Misjudged Murderesses (Paperback)
Female Injustice in Victorian Britain
Lacing tea with poison and slipping arsenic in to soup, this is what comes to mind we talk of murderesses of the Victorian age. Fuelled by a rumour-driven press and cases of notorious killers like Marry Ann Cotton, the Angel of Death, or Christiana Edmunds, the Chocolate Cream Killer, death by poisoning was a great anxiety of Victorian Britain.
But what about those women who were wrongly convicted? What about the suspects who fell victim of a biased jury and unrelenting press? What about these suspects who fell victim to domineering judges controlling complacent juries and the unrelenting press? In Misjudged Murderesses, Stephen Jakobi takes a forensic approach to examine the lives and trials of these eight women who were wrongly convicted and sentenced to death. With the aid of primary sources, and in three cases the ready assistance of descendants and local journalists, Misjudged Murderesses demonstrates the unfairness of their convictions even by the standards of the time. Highlighting common factors in poisoning cases that led to these miscarriages of justice, Stephen Jakobi shines a light on the hypocrisy of a legal system that in practice was wholly unfit for purpose.
There has recently been a BBC TV series in which QCs examine evidence presented in murder trials, many of them have been from Victorian times, and this book examines further and in greater detail some such cases involving women. If you find modern day forensic science fascinating, and the whole business of murder trials grips you, then this terrific book will be one you will want to read.Books Monthly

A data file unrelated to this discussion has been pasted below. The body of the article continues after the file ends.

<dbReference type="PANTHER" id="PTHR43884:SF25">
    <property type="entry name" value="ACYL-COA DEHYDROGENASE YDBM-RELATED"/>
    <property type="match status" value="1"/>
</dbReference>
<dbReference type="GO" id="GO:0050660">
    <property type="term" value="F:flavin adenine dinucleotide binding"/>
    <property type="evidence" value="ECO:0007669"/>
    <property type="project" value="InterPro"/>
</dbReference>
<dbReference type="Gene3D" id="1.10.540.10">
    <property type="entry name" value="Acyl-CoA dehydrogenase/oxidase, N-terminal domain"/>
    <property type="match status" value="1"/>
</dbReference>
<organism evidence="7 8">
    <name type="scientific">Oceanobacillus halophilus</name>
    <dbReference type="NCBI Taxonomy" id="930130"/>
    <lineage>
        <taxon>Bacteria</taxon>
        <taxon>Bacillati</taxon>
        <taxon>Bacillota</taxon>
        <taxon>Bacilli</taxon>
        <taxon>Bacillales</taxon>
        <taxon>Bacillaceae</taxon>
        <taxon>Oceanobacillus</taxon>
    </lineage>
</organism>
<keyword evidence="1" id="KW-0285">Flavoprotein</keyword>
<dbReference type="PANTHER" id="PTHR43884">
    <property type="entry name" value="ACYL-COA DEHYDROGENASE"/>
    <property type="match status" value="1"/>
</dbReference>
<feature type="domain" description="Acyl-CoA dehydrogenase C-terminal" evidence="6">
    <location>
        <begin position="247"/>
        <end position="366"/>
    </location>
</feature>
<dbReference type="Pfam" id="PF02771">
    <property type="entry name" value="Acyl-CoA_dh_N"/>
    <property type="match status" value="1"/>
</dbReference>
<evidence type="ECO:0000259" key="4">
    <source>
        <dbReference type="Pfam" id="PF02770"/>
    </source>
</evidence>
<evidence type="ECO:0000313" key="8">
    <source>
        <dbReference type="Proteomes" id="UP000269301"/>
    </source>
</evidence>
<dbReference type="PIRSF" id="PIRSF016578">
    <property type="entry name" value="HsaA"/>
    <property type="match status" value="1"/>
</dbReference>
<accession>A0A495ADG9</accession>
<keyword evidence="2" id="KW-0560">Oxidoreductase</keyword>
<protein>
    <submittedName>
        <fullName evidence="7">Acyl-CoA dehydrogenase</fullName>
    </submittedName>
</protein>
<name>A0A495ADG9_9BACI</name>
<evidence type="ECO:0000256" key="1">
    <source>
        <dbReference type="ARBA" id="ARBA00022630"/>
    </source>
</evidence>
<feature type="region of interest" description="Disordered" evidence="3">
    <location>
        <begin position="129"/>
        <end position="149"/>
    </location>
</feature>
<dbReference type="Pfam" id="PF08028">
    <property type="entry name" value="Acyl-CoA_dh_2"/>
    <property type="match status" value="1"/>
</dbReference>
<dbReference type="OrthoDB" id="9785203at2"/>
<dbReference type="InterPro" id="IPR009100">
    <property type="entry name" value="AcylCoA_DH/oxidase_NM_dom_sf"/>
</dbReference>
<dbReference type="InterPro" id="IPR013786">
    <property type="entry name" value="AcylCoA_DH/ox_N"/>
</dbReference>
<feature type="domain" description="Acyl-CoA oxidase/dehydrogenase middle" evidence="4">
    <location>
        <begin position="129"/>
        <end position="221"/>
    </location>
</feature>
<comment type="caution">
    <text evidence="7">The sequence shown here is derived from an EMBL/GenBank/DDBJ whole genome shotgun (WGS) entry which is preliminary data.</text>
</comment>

I'm certainly glad that I read it.Lost Cousins
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Filled to the brim with testimony from the various trials, it often makes for tough but fascinating reading. No doubt many of the egregious errors would have been challenged in a modern court or at the very least appealed. No such opportunity existed. It make the reader grateful to live in a different era where the scales of justice are not so heavily weighted in favour of the prosecution.NetGalley, Susan Johnston
This book was a fascinating account of the legal system with its middle-class, male bias. In all cases, there was a lack of evidence to prove beyond reasonable doubt that the women accused were guilty, but with biased press reporting and lack of access to adequate legal representation, they were all found guilty by juries. Even more alarming was that at this time defendants in criminal cases were not allowed to give evidence in their own defence. Furthermore there was no right to appeal from the trial verdict. For anyone interested in true crime and history this is a compelling read, extensively researched and incredibly detailed.NetGalley, Lou Barber
This book really makes you think, it was well researched and I was never bored when reading it. I think the author does a very good job in doing the research.NetGalley, Kay McLeer
Interesting cases and make dominating Victorian culture. I found the premise of the book very interesting and the historical aspect fascinating.NetGalley, Heather Bennett
This is a very well researched and presented book. The writing is informative and the topic well discussed.. I’d recommend this book to anyone with an interest in Victorian crime and/or the history of law.NetGalley, Beverley Adams
As featured inThe Bookseller 10/5/19
We most often think of the Victorian female offender in her most archetypal and stereotypical roles; the polite lady shoplifter, stowing all manner of valuables beneath her voluminous crinolines, the tragic street waif of Dickensian fiction or the vicious femme fatale who wreaked her terrible revenge with copious poison. Yet the stories in popular novels and the ‘Penny Dreadfuls’ of the day have passed down to us only half the story of these women and their crimes. From the everyday street scuffles and pocket pickings of crowded slums, to the sensational trials that dominated national headlines;…By Lucy Williams
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